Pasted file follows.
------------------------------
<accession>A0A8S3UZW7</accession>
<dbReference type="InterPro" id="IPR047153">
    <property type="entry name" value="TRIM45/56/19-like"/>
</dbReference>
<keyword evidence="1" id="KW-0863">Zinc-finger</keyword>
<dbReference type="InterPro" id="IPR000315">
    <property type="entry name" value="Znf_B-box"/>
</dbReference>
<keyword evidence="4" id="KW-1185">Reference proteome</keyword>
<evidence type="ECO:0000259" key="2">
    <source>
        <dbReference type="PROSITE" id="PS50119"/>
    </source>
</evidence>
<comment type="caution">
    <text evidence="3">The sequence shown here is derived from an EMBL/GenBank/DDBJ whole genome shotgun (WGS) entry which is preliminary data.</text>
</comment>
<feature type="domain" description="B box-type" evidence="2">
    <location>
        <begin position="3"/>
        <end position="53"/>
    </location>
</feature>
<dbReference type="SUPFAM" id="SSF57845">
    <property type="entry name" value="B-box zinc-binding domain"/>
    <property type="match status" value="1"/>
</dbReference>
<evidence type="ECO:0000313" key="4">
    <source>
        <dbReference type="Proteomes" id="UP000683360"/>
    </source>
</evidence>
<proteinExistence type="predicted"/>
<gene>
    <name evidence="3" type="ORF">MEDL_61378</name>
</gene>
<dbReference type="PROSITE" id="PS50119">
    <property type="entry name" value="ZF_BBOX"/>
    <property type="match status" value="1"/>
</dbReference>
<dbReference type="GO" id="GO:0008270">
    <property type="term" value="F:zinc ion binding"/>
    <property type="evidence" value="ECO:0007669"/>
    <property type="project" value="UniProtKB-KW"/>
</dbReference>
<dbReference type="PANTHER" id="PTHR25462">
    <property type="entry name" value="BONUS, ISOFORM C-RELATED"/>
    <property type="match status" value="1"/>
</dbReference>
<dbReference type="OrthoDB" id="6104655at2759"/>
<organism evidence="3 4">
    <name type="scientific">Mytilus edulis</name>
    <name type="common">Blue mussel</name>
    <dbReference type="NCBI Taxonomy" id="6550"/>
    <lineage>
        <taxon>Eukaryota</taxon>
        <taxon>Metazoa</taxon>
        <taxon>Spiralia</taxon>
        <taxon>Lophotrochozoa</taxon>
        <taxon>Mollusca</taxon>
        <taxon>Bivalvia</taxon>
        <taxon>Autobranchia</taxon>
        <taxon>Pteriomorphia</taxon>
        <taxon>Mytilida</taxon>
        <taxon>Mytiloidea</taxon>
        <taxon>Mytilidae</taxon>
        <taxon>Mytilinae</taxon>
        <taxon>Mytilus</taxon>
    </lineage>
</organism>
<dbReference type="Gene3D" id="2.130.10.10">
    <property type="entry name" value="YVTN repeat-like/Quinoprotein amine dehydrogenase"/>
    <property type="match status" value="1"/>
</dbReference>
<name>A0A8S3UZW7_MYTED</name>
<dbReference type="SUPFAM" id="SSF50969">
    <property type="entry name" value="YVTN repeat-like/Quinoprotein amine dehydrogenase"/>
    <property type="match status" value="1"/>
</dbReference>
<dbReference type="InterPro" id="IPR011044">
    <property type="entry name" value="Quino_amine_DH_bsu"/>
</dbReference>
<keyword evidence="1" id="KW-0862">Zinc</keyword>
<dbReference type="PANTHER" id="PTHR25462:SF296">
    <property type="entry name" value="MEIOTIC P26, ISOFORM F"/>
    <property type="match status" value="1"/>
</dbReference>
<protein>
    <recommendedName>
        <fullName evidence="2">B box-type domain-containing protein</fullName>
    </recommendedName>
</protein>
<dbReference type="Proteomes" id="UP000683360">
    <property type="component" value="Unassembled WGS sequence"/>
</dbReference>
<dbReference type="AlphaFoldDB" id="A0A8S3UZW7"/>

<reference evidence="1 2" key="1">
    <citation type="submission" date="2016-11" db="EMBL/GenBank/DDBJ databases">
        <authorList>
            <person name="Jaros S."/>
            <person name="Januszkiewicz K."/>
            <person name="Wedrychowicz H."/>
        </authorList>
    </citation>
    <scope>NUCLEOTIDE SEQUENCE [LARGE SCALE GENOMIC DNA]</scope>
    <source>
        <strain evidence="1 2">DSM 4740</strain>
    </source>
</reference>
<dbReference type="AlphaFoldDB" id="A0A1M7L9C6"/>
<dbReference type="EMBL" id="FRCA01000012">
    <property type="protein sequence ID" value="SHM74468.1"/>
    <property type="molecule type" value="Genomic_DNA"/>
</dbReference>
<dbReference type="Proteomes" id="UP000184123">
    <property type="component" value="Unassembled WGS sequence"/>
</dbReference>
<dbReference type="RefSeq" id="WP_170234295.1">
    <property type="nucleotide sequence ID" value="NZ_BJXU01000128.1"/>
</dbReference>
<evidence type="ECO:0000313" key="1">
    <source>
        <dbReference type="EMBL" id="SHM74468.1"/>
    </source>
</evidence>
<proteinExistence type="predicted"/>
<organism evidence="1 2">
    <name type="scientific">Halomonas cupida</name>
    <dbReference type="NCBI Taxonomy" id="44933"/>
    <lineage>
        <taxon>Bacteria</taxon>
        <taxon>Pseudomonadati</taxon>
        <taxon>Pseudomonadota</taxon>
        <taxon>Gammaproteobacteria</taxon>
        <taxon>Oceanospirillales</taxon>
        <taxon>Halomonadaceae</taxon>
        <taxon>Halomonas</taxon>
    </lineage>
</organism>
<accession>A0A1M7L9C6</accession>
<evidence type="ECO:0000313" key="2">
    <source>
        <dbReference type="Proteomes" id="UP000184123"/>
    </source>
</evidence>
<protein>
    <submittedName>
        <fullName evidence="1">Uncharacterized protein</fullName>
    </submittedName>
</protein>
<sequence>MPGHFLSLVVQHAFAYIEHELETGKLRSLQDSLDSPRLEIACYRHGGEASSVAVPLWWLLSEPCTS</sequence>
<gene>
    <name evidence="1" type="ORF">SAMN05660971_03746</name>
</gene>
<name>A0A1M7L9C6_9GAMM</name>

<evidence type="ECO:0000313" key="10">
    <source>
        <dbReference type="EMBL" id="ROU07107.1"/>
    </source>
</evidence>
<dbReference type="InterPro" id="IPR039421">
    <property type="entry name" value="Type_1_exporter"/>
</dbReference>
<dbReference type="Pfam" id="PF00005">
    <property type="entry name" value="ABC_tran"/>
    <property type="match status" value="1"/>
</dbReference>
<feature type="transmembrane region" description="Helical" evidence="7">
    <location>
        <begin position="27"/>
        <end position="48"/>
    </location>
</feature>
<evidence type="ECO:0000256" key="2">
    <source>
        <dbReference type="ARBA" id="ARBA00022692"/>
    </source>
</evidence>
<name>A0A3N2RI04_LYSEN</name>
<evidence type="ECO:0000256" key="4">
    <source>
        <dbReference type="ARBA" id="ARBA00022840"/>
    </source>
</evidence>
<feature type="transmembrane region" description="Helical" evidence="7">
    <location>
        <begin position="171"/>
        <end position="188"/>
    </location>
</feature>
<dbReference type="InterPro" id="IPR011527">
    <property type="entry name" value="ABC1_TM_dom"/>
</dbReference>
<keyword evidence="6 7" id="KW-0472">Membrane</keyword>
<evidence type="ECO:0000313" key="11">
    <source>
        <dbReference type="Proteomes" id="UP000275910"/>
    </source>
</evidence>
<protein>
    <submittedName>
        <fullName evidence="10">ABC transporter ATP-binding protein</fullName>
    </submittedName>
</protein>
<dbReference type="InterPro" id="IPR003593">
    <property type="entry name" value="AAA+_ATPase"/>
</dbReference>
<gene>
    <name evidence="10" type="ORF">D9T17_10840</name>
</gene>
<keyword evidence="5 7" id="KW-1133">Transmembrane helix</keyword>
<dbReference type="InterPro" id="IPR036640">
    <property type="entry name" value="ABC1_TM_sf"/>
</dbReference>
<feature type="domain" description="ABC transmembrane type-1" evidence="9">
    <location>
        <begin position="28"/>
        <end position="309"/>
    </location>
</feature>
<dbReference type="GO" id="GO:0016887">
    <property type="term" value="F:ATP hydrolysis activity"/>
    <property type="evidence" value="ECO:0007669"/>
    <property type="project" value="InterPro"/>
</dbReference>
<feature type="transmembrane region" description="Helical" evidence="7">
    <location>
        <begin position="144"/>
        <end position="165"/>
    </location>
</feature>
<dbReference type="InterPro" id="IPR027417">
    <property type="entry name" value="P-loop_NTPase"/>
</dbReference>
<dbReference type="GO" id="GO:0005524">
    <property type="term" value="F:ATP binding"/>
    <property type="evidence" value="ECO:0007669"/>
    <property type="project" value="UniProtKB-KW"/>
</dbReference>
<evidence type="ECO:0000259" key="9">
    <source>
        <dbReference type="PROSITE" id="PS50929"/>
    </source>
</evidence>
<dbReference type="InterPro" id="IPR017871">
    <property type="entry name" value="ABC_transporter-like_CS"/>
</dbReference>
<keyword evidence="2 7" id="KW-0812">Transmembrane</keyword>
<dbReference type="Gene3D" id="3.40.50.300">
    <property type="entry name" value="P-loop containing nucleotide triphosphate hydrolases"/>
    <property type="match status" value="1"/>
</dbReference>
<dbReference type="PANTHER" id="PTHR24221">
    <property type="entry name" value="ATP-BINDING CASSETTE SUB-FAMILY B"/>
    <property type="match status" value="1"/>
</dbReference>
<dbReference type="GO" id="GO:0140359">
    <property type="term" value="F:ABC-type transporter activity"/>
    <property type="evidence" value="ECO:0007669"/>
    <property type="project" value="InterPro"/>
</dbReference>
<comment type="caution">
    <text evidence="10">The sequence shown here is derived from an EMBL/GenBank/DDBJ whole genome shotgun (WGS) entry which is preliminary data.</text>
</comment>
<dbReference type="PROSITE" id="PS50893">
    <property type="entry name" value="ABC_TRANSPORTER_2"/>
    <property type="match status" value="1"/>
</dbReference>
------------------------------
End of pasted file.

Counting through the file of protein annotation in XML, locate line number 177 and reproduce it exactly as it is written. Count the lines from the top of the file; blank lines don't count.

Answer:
    </source>